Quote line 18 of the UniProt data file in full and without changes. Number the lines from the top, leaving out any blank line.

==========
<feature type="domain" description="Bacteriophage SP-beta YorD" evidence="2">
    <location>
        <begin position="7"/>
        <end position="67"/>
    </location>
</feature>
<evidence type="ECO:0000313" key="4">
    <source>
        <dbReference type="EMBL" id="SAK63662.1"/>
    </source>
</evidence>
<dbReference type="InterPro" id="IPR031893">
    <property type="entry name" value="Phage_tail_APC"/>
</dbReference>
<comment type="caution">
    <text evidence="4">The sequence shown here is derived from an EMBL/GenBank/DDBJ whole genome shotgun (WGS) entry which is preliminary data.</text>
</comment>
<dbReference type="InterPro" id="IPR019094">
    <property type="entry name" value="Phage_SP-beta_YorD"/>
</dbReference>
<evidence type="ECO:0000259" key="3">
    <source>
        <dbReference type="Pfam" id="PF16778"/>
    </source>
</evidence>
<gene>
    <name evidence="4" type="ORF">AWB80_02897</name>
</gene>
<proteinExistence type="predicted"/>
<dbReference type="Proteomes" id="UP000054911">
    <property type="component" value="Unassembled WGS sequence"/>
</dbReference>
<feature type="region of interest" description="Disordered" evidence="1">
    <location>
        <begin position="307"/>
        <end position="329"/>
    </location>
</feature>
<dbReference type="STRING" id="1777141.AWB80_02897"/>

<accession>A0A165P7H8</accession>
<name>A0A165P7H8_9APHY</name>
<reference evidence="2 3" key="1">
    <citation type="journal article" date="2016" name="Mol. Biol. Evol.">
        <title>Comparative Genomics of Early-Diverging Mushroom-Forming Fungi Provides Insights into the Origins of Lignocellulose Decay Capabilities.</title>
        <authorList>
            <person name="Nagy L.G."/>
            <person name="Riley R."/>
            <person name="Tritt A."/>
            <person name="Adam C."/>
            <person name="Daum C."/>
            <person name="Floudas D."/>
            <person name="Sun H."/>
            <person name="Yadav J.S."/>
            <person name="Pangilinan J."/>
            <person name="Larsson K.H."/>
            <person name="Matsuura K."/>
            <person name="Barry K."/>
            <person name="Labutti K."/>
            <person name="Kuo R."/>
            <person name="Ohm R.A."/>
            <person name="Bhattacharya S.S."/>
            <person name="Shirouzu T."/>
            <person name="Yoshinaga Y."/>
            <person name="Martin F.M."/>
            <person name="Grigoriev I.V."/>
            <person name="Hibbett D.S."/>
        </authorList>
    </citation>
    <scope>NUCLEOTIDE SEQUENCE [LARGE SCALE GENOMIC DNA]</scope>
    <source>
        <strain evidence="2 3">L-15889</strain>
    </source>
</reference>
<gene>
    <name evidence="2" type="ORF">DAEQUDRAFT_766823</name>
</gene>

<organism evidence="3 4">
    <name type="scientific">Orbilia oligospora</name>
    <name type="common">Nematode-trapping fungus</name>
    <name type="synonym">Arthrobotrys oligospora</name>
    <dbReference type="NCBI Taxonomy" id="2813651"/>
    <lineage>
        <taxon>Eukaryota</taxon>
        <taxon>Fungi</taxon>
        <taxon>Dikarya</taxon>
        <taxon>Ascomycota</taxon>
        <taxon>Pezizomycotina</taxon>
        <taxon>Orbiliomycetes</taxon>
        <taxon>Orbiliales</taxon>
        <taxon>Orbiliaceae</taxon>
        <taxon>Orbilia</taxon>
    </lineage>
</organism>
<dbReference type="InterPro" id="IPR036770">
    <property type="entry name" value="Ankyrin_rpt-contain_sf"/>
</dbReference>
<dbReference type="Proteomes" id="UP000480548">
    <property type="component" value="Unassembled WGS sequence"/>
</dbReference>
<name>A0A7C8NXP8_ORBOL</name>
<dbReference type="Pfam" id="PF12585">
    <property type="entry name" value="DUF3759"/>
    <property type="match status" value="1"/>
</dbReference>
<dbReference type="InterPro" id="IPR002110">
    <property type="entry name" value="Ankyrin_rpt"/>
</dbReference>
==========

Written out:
<dbReference type="InterPro" id="IPR019094">